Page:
What wide receiver(s) in next month's draft, could replace DeAndre Hopkins?

2020 NFL Draft: Wide receivers and the Houston Texans

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Last week, the Houston Texans traded one of the game's best wide receivers, DeAndre Hopkins, along with a 2020 fourth-round pick to the Arizona Cardinals for running back, David Johnson, a 2020 second-round pick and a 2021 fourth-round pick. Houston went on to sign Randall Cobb to replace some of Hopkins' production, but the team will look towards the draft to find Hopkins' long-term replacement.

I've studied 20 NFL prospects at the wide receiver position with an eye towards the Texans. If you've followed my draft evaluations for the past decade, you'll know that my rankings typically look different from the majority opinion. I block out most outside noise around this time of year and come to my conclusions based solely off of my personal film study. I'll miss some and I'll hit on some.

I also include comparisons to other receivers that have entered the NFL Draft in the past, in hopes to paint a better picture for your mind's eye. These players' comps usually display similar height and weight with similar attributes like burst, speed, physicality, etc. The comparisons are not to be taken as mirror images of the prospects in which they are linked to. These comps will not suggest future projections in stats or the exact location in which they'll be drafted.

I've ranked the prospects from 1-20 based off what I saw on film. I've also included some thoughts on a few players that may fit with the Texans.

1) CeeDee Lamb - Oklahoma (6'2 - 198)

40 Time: 4.50

Vertical: 34.5"

Draft Round: Top 10 Pick

Comp: Larry Fitzgerald

Lamb does everything naturally and effortlessly, while maintaining unusual body control. A natural hands catcher that will pluck everything, even through contact. Slippery and elusive after the catch. Lamb should be out of the Texans reach, even with a possible trade up.


2) Jerry Jeudy - Alabama (6'1 - 193)

40 Time: 4.45

Vertical: 35"

Draft Round: Top 15 Pick

Comp: Stefon Diggs

Jeudy, like Lamb, would have been ideal replacements for DeAndre Hopkins in Houston. He's a premier route-runner that has an amazing understanding of setting up the route. His quickness and explosion makes him unguardable vs man or zone. Again, it's hard to imagine the Texans moving up as high in the first round as it would take, to secure Jeudy or Lamb.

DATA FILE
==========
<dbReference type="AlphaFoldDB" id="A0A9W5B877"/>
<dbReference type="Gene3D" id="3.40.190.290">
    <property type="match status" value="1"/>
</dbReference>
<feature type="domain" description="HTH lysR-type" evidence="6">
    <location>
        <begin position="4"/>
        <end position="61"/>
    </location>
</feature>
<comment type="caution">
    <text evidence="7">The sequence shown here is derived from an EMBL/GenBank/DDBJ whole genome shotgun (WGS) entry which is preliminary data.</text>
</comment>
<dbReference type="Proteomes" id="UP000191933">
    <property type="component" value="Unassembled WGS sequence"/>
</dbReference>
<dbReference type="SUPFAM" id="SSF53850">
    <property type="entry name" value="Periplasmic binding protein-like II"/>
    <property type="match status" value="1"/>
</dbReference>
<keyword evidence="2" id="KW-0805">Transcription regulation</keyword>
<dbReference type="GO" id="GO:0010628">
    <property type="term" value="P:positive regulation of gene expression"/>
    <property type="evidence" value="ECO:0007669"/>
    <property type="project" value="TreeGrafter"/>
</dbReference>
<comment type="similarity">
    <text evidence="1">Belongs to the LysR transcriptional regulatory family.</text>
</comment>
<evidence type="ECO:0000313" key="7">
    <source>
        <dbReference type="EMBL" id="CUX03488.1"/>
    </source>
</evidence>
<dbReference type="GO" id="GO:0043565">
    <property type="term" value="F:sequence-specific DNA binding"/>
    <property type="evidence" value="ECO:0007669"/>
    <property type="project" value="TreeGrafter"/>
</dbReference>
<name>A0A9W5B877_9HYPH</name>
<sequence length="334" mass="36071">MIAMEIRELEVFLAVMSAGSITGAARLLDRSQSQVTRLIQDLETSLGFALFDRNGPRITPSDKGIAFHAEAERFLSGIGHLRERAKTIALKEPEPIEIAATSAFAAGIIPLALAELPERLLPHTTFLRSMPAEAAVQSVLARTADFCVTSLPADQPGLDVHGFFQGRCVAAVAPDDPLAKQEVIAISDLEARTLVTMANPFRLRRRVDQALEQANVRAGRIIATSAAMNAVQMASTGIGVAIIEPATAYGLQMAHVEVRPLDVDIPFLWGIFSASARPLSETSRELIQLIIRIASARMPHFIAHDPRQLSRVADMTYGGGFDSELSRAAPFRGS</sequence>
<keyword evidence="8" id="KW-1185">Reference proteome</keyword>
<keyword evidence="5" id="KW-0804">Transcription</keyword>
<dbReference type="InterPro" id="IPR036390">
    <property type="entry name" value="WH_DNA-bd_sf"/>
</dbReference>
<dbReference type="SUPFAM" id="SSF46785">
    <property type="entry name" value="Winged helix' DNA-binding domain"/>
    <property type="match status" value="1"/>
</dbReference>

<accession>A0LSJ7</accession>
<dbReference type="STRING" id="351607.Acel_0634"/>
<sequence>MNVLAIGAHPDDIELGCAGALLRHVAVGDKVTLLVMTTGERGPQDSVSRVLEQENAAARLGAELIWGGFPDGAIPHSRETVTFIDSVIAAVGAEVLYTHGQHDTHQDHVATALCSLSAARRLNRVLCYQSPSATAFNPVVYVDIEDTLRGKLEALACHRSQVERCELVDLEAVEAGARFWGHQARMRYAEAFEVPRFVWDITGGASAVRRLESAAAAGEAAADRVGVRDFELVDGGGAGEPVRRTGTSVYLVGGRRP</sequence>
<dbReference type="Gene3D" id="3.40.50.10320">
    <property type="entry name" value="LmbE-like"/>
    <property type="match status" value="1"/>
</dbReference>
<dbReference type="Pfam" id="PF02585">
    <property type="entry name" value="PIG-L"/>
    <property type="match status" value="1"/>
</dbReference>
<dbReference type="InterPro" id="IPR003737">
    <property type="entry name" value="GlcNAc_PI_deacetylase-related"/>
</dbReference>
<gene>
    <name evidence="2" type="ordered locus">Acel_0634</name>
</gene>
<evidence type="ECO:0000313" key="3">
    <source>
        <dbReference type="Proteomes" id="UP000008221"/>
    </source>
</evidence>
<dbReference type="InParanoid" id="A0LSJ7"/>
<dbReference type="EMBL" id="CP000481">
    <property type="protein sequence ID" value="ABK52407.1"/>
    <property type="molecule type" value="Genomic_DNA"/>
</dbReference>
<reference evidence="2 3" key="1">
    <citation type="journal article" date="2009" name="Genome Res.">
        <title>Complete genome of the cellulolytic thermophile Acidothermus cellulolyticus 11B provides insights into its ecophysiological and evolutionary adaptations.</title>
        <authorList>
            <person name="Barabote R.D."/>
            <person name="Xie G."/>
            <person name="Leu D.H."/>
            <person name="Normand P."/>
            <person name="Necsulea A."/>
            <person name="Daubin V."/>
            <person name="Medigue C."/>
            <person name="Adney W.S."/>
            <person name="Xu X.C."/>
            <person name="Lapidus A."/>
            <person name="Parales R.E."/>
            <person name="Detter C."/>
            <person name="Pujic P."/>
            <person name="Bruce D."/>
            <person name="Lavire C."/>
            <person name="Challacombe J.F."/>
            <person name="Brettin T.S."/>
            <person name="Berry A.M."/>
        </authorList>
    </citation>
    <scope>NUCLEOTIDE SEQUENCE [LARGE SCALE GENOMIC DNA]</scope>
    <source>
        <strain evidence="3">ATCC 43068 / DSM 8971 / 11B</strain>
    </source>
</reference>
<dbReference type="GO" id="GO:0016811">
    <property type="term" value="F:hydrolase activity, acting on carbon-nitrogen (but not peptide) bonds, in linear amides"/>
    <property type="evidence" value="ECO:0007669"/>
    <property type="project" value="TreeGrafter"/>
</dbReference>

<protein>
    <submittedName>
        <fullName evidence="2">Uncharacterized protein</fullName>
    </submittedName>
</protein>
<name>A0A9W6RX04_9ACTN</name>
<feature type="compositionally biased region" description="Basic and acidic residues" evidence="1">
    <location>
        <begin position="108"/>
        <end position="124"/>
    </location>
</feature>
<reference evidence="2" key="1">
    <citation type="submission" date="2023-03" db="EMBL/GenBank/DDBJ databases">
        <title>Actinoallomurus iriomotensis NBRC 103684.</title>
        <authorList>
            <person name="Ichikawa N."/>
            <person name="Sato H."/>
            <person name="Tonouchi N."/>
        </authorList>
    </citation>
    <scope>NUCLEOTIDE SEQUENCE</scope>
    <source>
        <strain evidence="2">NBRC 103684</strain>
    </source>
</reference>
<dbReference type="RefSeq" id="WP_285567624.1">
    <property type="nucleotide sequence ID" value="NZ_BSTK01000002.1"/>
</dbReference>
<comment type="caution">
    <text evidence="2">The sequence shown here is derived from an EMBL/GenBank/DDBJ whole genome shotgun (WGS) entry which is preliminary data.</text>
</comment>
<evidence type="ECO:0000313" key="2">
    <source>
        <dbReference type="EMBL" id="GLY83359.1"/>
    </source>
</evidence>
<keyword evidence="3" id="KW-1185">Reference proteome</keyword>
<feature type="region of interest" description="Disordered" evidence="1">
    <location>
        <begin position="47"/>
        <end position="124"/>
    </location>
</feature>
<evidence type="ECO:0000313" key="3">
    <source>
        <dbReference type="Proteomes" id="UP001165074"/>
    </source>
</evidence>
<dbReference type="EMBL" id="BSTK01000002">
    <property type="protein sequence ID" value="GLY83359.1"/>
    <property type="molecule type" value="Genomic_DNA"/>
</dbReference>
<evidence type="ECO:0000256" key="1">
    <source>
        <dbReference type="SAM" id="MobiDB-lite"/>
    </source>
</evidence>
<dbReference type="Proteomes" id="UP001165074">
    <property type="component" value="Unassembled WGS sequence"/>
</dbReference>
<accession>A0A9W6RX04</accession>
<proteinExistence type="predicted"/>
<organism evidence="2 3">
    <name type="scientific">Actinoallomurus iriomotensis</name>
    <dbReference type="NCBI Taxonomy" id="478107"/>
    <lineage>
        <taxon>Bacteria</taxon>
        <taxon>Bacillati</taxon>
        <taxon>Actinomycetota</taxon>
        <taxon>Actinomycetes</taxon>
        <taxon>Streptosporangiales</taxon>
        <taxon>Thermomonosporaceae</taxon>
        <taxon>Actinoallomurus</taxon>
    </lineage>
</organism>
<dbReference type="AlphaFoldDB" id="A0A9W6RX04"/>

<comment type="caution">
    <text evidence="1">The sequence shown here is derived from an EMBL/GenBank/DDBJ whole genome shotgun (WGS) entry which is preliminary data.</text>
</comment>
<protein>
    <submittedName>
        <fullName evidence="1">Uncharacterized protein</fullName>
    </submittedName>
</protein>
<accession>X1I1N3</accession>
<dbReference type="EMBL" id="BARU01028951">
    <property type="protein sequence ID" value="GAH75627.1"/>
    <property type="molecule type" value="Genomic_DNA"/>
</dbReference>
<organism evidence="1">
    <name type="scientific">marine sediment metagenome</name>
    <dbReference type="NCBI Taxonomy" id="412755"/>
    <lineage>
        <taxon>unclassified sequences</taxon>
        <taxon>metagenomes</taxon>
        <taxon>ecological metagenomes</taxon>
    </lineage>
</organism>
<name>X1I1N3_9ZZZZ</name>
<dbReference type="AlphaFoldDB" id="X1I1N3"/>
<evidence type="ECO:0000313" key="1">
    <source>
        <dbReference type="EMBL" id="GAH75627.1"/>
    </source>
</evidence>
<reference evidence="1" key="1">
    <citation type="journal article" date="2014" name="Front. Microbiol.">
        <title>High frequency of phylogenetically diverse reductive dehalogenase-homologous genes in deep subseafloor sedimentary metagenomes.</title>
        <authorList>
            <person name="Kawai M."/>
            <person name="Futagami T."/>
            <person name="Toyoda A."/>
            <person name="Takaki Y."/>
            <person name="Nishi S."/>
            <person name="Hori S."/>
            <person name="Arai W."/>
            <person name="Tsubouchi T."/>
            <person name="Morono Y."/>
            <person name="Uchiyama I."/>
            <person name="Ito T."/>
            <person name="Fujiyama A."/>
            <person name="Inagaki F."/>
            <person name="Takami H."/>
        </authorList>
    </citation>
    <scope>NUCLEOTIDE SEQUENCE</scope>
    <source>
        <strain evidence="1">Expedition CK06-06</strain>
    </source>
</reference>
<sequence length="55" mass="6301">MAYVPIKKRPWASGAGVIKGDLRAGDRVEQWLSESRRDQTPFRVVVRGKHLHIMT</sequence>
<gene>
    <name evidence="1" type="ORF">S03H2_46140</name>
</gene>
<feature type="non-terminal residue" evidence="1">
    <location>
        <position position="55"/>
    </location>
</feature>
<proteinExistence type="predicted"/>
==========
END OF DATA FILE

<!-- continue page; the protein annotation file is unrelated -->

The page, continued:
3) Denzel Mims - Baylor (6'3 - 207)

40 Time: 4.38

Vertical: 38.5"

Draft Round: Top 20 Pick

Comp: AJ Green

This is where the draft gets interesting for the Houston Texans, in regards to possibly moving up and selecting a wide receiver. Houston could create a package with their two 2nd round picks and attempt to move up for Mims. He'd be a huge step to replacing DeAndre Hopkins. Not only would they secure him at a rookie wage, much below the cost of Hopkins, at a time when they are looking to save in areas, while paying big to extend Deshaun Watson and Laremy Tunsil. Move up to the first round would give them a fifth-year option on the contract of their new playmaker. Mims is difficult to press due to his almost 34" arms, 4.38 speed that is seen in engulfing stides. Smart in setting up routes with the ability to adjust to any vicinity throw. A devasting blocker as well, that looks to flatten as if he were a tight end.


4) Jalen Reagor - TCU (5'11 - 206)

40 Time: 4.47

Vertical: 42"

Draft Round: 1st Round

Comp: DJ Moore

Reago could bring a his deadly juke step to Houston, which he readily displays in routes or on returns. He's fast and elusive in space. Reagor plays faster than his listed 4.47 speed and displays an ability to get over-the-top or burst through weaknesses in the defense. O'Brien has an affinity for speed at the receiver position. One could speculate that O'Brien may have traded Hopkins with the idea of running a Nascar offense. Houston already stables two 4.3 receivers in Will Fuller & Kenny Stills. While Reagor times in the mid 4.4 range, like Randall Cobb, he plays to a more similar speed of Fuller and Stills.


5) Bryan Edwards - South Carolina (6'3 - 212)

Draft Round: 2nd Round

Comp: Allen Robinson